Welcome back to The Pop Quiz at the End of the Universe, a recurring series here on Tor.com featuring some of our favorite science fiction and fantasy authors, artists, and others!
Today we’re joined by Karen Healey, author of the Aurealis winner and William C. Morris Debut Award finalist Guardian of the Dead, The Shattering, and When We Wake. While We Run, the sequel to When We Wake, is available May 27th from Little, Brown Books for Young Readers. Karen technically lives in New Zealand, but actually lives on the internet.
Join us as we cover subjects ranging from Cake to Victor von Doom, and more!
If you could choose your own personal theme music/song to play every time you enter a room, what would you pick?
I would love to be cooler than I’m about to be, but really, if I’m going to stride into a room and have everyone gasp “Karen Healey!” while my theme song plays, that song is going to be “Short Skirt, Long Jacket,” by Cake.
Would you rather discover the fountain of youth or proof of life on Mars?
How youthy are we talking? I mean, would I have to go back to being a youth? Because being a largely independent adult is a much, much better deal, even if it comes with some achy joints and annoying tax bills, especially if it comes with news of extraterrastrial life.
What D&D character alignment best describes you first thing in the morning?
Chaotic Good. I stumble through the early morning with good intentions, but very little control. Fortunately, before I get to bed I’m Lawful Neutral, so I can lay out clothes/make lunch/put stuff I need in my bag in the evenings. And by the time I get to school, I’ve got my teacher face on—Lawful Good, all the way.
Take it from someone who lives in Middle-earth; it’s pretty and all, but where I’d really like to visit is Blackwater College, as described by Pamela Dean in Tam Lin.
What would your Patronus/familiar be?
Like a lot of Antipodeans, I bemuse my northern friends with my enthusisasm for squirrels. But they’re so energetic and inquisitive and like collecting things that interest them! I think a red squirrel would make an excellent Patronus for me.
Name your three favorite fictional villains of all time.
1. Dr Doom. A lot of villains have these tortured personal backgrounds, and Doom makes gestures towards this (scarred face! so sad!) but mostly he is a grandiosely terrible person who cannot bear that anyone thinks him to be anything other than manifestly superior.
In real life, people who consider themselves superior to everyone often get away with their awful crap. But because Doom is a Marvel villain, he is regularly knocked on his ass by a guy who stretches real good, and I find that delightful.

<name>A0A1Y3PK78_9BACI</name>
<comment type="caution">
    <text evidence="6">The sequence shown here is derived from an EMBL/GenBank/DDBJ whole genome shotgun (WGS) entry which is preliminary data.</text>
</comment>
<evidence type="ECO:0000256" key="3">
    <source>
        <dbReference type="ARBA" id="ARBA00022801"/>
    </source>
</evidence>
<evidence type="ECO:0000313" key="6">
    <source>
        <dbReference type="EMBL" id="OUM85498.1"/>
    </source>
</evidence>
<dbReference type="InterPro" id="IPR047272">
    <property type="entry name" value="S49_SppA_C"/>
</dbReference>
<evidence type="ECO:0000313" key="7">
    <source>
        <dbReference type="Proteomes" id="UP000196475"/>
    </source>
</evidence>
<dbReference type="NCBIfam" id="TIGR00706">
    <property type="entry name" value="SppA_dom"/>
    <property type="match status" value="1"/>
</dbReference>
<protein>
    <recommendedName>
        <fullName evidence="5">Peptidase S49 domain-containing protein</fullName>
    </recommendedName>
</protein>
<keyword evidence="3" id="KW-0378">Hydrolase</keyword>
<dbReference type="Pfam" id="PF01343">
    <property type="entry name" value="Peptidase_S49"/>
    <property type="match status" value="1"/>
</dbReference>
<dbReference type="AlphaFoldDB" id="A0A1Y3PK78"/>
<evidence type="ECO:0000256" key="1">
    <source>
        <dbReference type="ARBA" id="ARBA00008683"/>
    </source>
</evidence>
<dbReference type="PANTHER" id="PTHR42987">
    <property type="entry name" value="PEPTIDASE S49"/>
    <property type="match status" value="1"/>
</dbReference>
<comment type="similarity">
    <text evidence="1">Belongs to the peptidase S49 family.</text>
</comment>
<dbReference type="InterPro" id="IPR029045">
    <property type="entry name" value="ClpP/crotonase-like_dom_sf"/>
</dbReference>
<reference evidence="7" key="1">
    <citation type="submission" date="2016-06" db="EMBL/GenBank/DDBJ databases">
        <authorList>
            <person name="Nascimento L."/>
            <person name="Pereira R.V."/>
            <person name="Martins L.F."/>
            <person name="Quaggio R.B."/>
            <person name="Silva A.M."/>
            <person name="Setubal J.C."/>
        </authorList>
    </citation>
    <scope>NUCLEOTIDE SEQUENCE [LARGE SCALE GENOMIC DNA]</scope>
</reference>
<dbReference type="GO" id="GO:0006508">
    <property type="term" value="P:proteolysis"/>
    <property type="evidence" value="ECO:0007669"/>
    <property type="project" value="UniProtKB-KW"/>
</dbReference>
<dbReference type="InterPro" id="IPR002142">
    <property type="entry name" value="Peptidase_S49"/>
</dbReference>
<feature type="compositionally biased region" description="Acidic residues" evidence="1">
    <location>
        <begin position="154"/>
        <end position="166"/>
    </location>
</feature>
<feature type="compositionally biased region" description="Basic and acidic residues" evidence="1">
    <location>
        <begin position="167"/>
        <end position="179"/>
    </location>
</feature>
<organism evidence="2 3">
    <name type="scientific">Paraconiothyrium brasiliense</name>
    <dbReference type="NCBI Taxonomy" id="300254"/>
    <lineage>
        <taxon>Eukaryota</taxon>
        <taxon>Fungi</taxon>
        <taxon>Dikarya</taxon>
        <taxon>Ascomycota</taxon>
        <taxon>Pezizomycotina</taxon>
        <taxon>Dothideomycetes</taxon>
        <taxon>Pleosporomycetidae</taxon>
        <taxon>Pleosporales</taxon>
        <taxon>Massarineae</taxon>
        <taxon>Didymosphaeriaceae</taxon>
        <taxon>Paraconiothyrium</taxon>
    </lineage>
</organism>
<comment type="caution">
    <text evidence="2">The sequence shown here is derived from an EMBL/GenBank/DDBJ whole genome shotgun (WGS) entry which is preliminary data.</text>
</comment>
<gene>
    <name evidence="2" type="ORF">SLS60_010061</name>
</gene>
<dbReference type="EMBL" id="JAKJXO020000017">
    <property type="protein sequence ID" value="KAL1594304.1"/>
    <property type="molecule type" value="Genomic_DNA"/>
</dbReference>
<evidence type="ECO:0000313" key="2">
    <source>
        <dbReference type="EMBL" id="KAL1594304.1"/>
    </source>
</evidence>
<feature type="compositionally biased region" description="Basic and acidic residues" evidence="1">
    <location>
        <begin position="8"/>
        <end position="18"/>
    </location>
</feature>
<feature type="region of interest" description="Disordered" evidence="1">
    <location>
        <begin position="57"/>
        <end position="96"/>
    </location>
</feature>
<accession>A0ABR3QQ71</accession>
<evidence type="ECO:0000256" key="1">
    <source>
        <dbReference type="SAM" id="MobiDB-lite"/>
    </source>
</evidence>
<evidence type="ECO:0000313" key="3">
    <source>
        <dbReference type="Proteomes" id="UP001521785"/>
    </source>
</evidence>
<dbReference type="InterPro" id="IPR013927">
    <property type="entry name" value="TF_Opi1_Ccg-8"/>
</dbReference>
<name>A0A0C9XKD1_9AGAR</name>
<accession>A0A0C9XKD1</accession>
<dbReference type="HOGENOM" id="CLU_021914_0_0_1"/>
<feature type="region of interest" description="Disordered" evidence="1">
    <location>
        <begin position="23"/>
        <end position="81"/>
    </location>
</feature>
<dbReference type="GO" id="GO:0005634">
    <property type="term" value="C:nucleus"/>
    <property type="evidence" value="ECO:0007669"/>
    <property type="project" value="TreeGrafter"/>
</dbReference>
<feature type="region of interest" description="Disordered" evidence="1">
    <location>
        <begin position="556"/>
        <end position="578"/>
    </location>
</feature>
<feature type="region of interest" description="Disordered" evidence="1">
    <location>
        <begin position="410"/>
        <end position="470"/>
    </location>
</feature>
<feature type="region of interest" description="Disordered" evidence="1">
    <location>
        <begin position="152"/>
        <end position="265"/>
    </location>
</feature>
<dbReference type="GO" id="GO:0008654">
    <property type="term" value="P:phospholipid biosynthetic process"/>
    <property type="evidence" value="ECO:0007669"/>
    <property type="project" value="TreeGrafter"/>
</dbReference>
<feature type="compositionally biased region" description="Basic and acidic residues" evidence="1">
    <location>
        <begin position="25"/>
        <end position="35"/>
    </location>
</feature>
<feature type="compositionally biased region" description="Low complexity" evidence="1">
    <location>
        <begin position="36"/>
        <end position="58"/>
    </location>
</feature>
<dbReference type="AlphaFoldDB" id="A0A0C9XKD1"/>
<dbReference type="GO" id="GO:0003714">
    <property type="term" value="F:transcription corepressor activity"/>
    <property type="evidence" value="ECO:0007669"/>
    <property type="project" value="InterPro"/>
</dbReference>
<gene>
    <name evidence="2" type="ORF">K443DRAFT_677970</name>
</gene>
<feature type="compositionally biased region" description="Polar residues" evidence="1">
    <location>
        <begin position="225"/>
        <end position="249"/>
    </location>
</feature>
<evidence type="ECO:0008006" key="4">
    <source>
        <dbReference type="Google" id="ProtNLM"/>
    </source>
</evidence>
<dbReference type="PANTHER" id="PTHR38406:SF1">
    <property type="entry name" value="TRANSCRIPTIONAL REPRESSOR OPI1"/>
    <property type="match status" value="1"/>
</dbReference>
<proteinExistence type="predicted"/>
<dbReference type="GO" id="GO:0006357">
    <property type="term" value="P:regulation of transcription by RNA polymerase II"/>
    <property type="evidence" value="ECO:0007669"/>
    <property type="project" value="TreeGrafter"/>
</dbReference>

2. Cersei Lannister. You just get on with your manipulative, conniving, incestuous self, Cersei. You’re grand. I hope you survive!
3. David Xanatos, that magnificent bastard.
What kind of apocalypse (zombie, robot, environmental, etc.) is most compatible with your survival skills? And what kind of apocalypse would you like to avoid at all costs?
I cannot shoot a gun, swing a bat, run very fast, or drive, so a zombie apocalypse would knock me right out. But assuming I proved immune to the deadly disease in question, I think I might thrive in the aftermath of a superplague apocalypse. I have basic gardening, cooking, and sewing skills, I have experience in instructing disparate groups of people how to do things, and I can tell good stories. These seem like useful survival skills for building society after the danger has passed.
If you, as a ghost, could regularly haunt one celebrity, author, or literary figure, who would it be?
Haunt as in throw all their possessions awry and write warnings on their bathroom mirror with ghost blood and come screaming through the windows as they recoiled in dread?
Or haunt as in casually spy on their guests and read their books over their shoulders and use my psychic energy to gently drape a blanket over them when they fell asleep on the sofa?
Michael Bay for the first. Oscar Wilde for the second.
List three things you’d like our readers to know about you and your work.
a. So far, my work is exclusively set in New Zealand and Australia. I am a New Zealander born and bred, and I lived in Australia for years. Reviewers who mention setting tend to fall somewhere between “how vastly exotic!” and “clearly did all her research via Google; feels exactly like Iowa.”
b. I care a great deal about social justice and representation of under-represented people in fiction, and this concern informs my work. If you’re socially conservative, you probably won’t enjoy it.
c. I have this thing for tripartite sentences.
If you could find one previously undiscovered book by a non-living author, who would it be? Why?
I’d like a lost portfolio of Sylvia Plath poems or the sudden discovery of Sei Shonagon’s follow-up to The Pillow Book as much as the next nerd, but I would sell the souls of all my students, past, present, and future, for a new Jane Austen novel.